The father shook my hand and turned to his boy. He said, Son, I want you to meet someone. I’m sure you will find him interesting. He was a senator and a colonel in the War. And, most romantically, white chief of the Indians. He made and lost and made again several fortunes in business and land and railroad speculation. When I was a boy, he was a hero. I dreamed of being half the man he was.

Something about the edge to his tone when he said the words chief, colonel, and senator rubbed me the wrong way. It suggested something ironic in those honorifics, which, beyond the general irony of everything, there is not. I nearly said, Hell, I’m twice the man you are now, despite our difference in age, so things didn’t work out so bright for your condescending hopes. And, by the way, what other than our disparity of age confers upon you the right to talk about me as if I’m not present? But I held my tongue. I don’t care. People can say whatever they want to about me when I’ve passed. And they can inflect whatever tone they care to use in the telling.

Excerpted from Thirteen Moons by Charles Frazier Copyright © 2006 by Charles Frazier. Excerpted by permission of Random House, a division of Random House, Inc. All rights reserved. No part of this excerpt may be reproduced or reprinted without permission in writing from the publisher.

Membership Advantages
  • Reviews
  • "Beyond the Book" backstories
  • Free books to read and review (US only)
  • Find books by time period, setting & theme
  • Read-alike suggestions by book and author
  • Book club discussions
  • and much more!
  • Just $10 for 3 months or $35 for a year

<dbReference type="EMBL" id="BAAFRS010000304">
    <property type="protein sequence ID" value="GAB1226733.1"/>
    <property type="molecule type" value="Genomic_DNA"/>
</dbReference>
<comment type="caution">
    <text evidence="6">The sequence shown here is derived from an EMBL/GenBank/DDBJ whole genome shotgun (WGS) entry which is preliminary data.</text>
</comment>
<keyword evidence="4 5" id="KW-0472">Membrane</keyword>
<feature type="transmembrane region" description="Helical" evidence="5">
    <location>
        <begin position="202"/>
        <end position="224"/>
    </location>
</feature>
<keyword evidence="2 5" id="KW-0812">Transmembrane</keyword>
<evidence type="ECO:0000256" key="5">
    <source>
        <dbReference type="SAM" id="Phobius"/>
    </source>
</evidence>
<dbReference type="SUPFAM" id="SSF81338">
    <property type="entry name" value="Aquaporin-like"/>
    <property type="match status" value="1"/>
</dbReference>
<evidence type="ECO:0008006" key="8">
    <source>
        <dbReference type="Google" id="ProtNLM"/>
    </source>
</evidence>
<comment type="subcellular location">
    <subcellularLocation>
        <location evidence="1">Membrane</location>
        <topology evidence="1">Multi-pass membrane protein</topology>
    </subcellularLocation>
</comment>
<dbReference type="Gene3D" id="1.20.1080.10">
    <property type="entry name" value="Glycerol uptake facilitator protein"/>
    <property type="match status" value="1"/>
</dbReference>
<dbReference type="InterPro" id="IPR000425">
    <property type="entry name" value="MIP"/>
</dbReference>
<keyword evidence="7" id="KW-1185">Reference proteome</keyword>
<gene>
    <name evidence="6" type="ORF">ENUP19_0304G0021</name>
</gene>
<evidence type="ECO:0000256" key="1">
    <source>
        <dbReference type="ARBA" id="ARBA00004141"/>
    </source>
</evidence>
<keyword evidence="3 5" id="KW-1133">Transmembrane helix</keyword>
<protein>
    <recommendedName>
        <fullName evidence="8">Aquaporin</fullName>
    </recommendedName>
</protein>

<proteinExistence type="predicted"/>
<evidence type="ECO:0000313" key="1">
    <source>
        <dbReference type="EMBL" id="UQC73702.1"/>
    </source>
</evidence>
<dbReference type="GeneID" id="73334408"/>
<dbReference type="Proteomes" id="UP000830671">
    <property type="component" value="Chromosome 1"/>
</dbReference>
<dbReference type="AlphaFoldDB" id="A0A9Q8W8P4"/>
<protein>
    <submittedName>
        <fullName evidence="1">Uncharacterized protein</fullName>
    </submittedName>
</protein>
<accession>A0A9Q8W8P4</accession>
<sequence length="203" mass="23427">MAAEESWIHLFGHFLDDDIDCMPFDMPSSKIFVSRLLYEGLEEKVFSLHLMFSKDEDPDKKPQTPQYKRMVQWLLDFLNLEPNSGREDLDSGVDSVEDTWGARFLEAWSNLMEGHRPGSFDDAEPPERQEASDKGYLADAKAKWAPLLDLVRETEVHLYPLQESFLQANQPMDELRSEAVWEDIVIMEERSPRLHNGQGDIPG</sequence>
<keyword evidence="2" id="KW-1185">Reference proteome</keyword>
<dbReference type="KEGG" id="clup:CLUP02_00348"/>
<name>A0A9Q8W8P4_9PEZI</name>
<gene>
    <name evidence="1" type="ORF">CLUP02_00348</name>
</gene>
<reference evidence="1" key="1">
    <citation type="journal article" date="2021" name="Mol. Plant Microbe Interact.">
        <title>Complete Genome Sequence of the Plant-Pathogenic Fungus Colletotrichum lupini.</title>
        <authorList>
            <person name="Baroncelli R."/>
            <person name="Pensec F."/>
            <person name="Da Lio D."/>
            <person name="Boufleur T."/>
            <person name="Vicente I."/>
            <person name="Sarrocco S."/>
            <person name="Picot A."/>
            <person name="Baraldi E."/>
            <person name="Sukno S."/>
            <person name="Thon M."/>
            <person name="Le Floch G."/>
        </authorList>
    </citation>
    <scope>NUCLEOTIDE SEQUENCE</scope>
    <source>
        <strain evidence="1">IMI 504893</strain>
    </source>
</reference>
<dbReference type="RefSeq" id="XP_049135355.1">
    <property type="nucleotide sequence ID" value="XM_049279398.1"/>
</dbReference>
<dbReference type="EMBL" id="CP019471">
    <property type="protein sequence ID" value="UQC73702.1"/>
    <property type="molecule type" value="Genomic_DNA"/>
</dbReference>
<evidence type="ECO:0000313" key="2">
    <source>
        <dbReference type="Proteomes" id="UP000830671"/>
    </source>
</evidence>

• More about membership!

Support BookBrowse

Become a Member
and discover your next great read!

Join Today!

Editor's Choice

  • Book Jacket: So Say the Fallen
    So Say the Fallen
    by Stuart Neville
    Noir crime fiction – Raymond Chandler, Dashiell Hammett anyone? – is an American invention...
  • Book Jacket: The Mothers
    The Mothers
    by Brit Bennett
    Every now and then the publishing industry gushes about a young author destined to become the next ...
  • Book Jacket
    by Tom Jackson
    Growing up in Mumbai in the '70s, I still remember herbs kept fresh in small glasses of water, ...
Book Discussions
Book Jacket
The Bone Tree
by Greg Iles

An epic trilogy of blood and race, family and justice.

About the book
Join the discussion!

First Impressions

  • Book Jacket

    Les Parisiennes
    by Anne Sebba

    How the women of Paris lived, loved, and died under Nazi occupation.

    Read Member Reviews

  • Book Jacket

    North of Crazy
    by Neltje

    The remarkable life of a woman who carves her own singular path.

    Read Member Reviews

  • Book Jacket

    News of the World
    by Paulette Jiles

    Exquisitely rendered and morally complex--a brilliant work of historical fiction.

    Read Member Reviews

Win this book!
Win The World of Poldark

Win the book & DVD

Enter to win The World of Poldark and the full first series on DVD.


Word Play

Solve this clue:

One S D N M A S

and be entered to win..

Books that     

 & enlighten

Visitors can view some of BookBrowse for free. Full access is for members only.

Join Today!

Your guide toexceptional          books

BookBrowse seeks out and recommends books that we believe to be best in class. Books that will whisk you to faraway places and times, that will expand your mind and challenge you -- the kinds of books you just can't wait to tell your friends about.


Free Weekly Newsletter

Keep up with what's happening in the world of books:
Reviews, previews, interviews and more!

Spam Free: Your email is never shared with anyone; opt out any time.